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Postcards from the florida republic
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The Wall Street Journal warns that China could soon face its “Lehman Brothers moment.”
It’s a call back to the defining moment of the 2008 Financial Crisis. That “moment” was the long-expected collapse of one of Wall Street’s oldest and most-connected banks.
The finale was a decision by the U.S. government (and a Treasury Department run by the former CEO of rival bank Goldman Sachs) to go bankrupt with no financial support (or last-minute bailout) on September 15, 2008.
The result was a paralyzed global credit market, a massive bailout of corporate America, and the eventual zombification of the financial markets over the last 15 years after years of central bank intervention.
Are we going to do big bailouts and lots of money printing again?
Of course, we are! We’ve already done it five more times since then! Do we really think that BlackRock, central bankers, and politicians want to lose their jobs for what’s little more than financial alchemy?
At this point, I’ll say it. Just bring it on…
We know how these markets work. We play the shell game often.
Today, I’ll also show you how to play it and win. A broad market decline may take markets on a rollercoaster… followed by more printing, inflation, and bailouts…
But don’t worry about it. Enjoy the sunshine.
Today, I’ll show the only tool you need to call a deep market bottom and come out wealthier on the other side of this crisis.
Total Crash or Just Another Bailout Pattern?
China is in trouble.
The country’s doing all it can to defend its currency. That may require selling up to $875 billion in U.S. Treasuries in the future. That’s not de-dollarization.
That’s trying to survive. China is a massive user of U.S. dollars. It would need to wean off the dollar (a huge challenge for them) before a BRICS currency, or Yuan ruled the world.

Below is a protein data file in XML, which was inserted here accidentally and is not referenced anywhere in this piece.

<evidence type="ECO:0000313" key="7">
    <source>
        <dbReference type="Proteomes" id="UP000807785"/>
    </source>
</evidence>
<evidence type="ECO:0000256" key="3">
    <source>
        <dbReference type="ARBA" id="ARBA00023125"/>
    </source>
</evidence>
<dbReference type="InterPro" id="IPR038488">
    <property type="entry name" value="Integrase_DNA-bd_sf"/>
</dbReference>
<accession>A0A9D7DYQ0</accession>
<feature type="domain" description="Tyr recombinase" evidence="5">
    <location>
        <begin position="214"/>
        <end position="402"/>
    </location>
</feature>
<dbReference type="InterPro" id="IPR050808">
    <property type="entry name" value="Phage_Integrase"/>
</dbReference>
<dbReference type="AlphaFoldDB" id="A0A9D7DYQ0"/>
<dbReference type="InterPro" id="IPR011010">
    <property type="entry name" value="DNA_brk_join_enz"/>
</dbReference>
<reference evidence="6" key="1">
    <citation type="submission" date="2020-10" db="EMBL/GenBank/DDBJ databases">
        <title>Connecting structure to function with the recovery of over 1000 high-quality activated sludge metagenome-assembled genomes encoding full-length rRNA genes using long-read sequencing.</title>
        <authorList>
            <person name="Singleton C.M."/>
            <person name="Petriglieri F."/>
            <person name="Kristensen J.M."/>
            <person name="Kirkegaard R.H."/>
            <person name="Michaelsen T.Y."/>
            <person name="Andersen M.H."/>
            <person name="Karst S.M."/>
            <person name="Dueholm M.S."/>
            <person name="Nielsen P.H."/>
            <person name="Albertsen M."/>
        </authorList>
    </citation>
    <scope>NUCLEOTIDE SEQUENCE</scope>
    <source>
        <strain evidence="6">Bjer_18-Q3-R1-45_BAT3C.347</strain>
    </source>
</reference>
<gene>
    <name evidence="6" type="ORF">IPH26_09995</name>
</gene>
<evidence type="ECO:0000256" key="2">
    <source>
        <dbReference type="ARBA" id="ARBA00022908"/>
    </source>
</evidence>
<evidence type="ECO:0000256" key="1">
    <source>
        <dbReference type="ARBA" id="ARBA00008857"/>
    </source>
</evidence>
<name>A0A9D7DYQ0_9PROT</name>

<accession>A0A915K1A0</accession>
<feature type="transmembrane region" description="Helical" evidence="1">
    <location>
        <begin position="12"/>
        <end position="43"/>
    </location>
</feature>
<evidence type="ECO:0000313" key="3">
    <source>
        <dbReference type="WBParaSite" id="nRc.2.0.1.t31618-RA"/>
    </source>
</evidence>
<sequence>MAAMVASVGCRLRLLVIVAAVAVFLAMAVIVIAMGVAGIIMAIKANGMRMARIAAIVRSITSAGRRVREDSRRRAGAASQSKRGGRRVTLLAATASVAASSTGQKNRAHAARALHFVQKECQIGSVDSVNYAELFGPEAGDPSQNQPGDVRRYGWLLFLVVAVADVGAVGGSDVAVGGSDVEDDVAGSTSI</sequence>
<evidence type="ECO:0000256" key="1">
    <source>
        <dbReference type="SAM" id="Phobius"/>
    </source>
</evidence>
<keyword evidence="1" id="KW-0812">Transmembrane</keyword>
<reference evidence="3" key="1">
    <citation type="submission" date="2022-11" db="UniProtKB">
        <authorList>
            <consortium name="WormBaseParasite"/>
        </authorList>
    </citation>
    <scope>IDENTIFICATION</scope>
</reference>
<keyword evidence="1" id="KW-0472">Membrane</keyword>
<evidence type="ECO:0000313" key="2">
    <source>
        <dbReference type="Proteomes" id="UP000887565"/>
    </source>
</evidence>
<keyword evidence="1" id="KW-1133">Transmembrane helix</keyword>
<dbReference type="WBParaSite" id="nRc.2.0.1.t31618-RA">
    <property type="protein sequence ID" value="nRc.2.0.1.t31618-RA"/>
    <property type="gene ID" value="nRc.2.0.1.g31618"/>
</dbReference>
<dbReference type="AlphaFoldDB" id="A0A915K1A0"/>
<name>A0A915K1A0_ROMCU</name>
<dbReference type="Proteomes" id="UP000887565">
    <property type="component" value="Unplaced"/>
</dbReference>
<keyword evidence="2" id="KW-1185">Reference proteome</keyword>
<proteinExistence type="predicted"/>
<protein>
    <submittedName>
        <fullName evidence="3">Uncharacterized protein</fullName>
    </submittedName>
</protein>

But who will buy US bonds if China sells U.S. Treasuries to protect the Yuan? It won’t be China or cash-strapped Americans.
I’m a student of financial crises, especially over the last 20 years. I damn well know the answer is the Federal Reserve.
The U.S. will take a hit. But China will be way worse off.
The only way China gets out of this situation is by doing what central banks do —-- pumping money.
Otherwise, they’re eyeing a deflationary crisis that brings global liquidity down – perhaps to levels we haven’t seen since Lehman’s collapse. Here’s the thing: That sort of crash could take the entire Chinese Communist Party with it.
[Note: Did people really think China practiced “capitalism” when they decided to go big over 30 years in “centralized banking?”]
So, if China pumps more money into the system – it will create another massive round of money papering over deflation and debt.
As that happens, many people will tie up a lot of their money into gold coins, the Japanese Yen, or duration bonds because they believe them to be safe-haven assets.
But the real inflation protection and upside opportunity at the onset of printing and QE madness is the U.S. stock market.
You’ll want to be in the equity market – ride the next momentum rally higher – and then buy all the safe assets you want… later.
What a Crash and Reinflation Looks Like
As Michael Howell notes, “Money moves the markets.” The combination of central bank, private, and cross-border liquidity is directly linked to risk asset (stock market) performance.